Some entertainment stuff I’m looking forward to this year:

Movies: Coraline

YouTube also has the trailer in HD.

I discovered Sandman late, borrowing the trades from one of my (younger) brother’s friends around 1998 or so, then immediately tracking down my own copies. I lucked out and got a complete set on eBay for something like $70. Since then I’ve devoured most of Neil Gaiman’s work, be it in comics, prose, or movie form. The original novel of Coraline was very good, and it’s been adapted by the director of The Nightmare Before Christmas, which is among my favorite movies…and what I’ve seen of the film suggests that they get it. It’s hard to believe it’s only two weeks away!

Other movies: Oddly enough, I’m only mildly interested in Terminator: Salvation, Transformers 2: Can’t Remember the Subtitle, Harry Potter and the Half-Blood Prince (the films have been steadily deteriorating after peaking with #3, IMHO), Star Trek, and Watchmen. I’ll probably see all of them, but none of them have me nearly as excited.

Comics, books, music, etc. after the cut: Continue reading

Warren Ellis just posted to his Bad Signal mailing list that John Cassiday has started drawing Planetary #27! It’s been something like a year since Ellis finished writing the issue, and closer to two years since the last issue shipped.

9 years is a bit long for a 27-issue comic book series, but Planetary has been consistently worth the wait.

Some interesting comments by Warren Ellis in today’s Bad Signal on film budgets, and Superman Returns in particular.

$250 million puts you in spacelaunch-budget territory. For $250 million WB could’ve given Bryan Singer his own communications satellite and spent the change on a George Clooney movie.

This is the absurdity of modern Hollywood; that taking more than the GNP of Luxembourg in a single weekend is not actually enough to put a movie in the black.

It’s the “spacelaunch” comment that I find most interesting, as I made the same comparison a few years ago, from the other side of the fence: Assuming that the Spirit and Opportunity missions to Mars are typical, price-wise, it doesn’t make sense to complain that we’re “wasting” money on space exploration when a mission costs as much as two summer blockbusters. Manned missions are, of course, more expensive, but robotic missions? If we, as a society, toss away $250 million several times a year on mindless action flicks, what’s so terrible about spending a similar amount to learn something about our universe?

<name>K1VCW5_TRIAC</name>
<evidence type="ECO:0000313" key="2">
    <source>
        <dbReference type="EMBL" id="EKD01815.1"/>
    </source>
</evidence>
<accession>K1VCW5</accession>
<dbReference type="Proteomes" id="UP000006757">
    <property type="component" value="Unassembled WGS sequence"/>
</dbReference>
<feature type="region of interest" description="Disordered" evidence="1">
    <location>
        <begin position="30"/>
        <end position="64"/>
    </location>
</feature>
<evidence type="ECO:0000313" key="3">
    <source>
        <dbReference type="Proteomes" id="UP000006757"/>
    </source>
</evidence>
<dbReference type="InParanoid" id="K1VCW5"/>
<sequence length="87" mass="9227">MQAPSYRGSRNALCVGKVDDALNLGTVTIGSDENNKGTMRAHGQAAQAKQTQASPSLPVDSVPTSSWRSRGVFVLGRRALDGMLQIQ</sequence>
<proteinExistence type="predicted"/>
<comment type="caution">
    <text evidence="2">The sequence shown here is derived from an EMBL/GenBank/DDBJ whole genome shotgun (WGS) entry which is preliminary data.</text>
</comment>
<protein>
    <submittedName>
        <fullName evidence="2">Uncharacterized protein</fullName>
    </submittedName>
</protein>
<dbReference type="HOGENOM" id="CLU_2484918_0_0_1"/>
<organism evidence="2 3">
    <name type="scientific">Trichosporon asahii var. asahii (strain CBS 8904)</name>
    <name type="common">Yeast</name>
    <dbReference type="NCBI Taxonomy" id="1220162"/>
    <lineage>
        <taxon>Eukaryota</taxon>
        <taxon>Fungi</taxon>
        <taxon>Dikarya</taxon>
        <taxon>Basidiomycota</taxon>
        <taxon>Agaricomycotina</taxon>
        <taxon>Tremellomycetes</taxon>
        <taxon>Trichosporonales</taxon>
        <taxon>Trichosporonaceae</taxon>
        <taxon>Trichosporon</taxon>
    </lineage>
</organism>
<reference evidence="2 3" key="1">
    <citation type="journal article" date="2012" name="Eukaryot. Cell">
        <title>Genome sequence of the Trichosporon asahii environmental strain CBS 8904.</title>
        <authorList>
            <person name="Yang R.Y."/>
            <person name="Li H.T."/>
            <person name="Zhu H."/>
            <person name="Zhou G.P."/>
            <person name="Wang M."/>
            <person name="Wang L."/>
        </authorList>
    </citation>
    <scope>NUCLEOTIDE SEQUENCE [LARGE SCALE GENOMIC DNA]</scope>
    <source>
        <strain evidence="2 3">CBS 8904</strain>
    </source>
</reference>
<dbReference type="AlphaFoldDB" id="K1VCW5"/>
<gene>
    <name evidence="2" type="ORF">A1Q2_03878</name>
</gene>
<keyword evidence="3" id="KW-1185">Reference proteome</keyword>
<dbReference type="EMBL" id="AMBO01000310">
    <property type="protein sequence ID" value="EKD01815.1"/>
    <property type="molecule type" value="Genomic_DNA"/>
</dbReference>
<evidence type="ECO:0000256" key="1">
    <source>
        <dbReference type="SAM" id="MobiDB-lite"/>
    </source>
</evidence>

Yes, I know the difference is public vs. private funding. Movies are financed by studios and private investors, and space exploration is usually financed by governments, and therefore by taxes. But comparing the dollar amounts puts things in a different perspective—whether you’re astonished by the literally astronomical movie budgets, or realizing that exploring outer space is more down to Earth than it seems at first glance.

I think all of Warren Ellis’ crop of new series have launched at this point. I’ve picked up the first issues of Fell, Desolation Jones, and Jack Cross.

Ellis is one of a few writers whose name will get me to at least look at a new book. Sometimes I like it, sometimes I don’t. His superhero stuff doesn’t appeal much to me, with the exception of Planetary, which is on my must-read list on those rare occasions that a new issue comes out. (Others include Neil Gaiman, Joss Whedon, and Joe Straczynski. Heck, Joss actually managed to get me to pick up an X-Men book!)

Desolation Jones tells the story of an British ex-secret agent living in exile in Los Angeles. In fact, there’s an entire community of ex-spooks living in L.A., an open prison that the city’s normal residents don’t even know about. Jones underwent an experiment, the “desolation test,” that left him both enhanced and destroyed. Many of the people he knows underwent similar experiments. There’s a man who only needs to eat four times a year—but ends up chewing through entire herds of cattle when he does. A woman whose pheromones trigger fear and revulsion, and literally has to beg Jones to spend an hour with her just to stave off the loneliness. Despite the background, the book is more hard-boiled detective than thriller. And the characters are well-drawn, both literally and figuratively. Issue #1 had me interested enough to check out issue #2 (despite some of the less savory aspects of the story). Issue #2 had me hooked.

Jack Cross is pretty much a straight-forward thriller, with an ex-agent brought back into action, a conspiracy within government agencies, etc. I’m just barely curious enough to look at #2, but it’ll have to be really interesting to get me to keep going.

Fell just came out last week, and breaks from the other books in several ways. First, it’s designed to have a complete story in each issue. Second, it’s designed to be cheap. By telling a highly-compressed story in 16 pages, with text pages filling in the rest, it keeps the cost down below the magic $2 mark (if just barely). As for the actual content—it’s another detective story, this time about a quirky police officer with an excellent intuition, Richard Fell, who ends up in a hellhole city called Snowtown. As promised, there’s a complete story, but there are also hints of something larger. Eveyone Fell meets is disturbed in one way or another. And the book is so full of story, I didn’t even notice it was 2/3 the length of a typical comic. Definitely good enough to check out the next issue!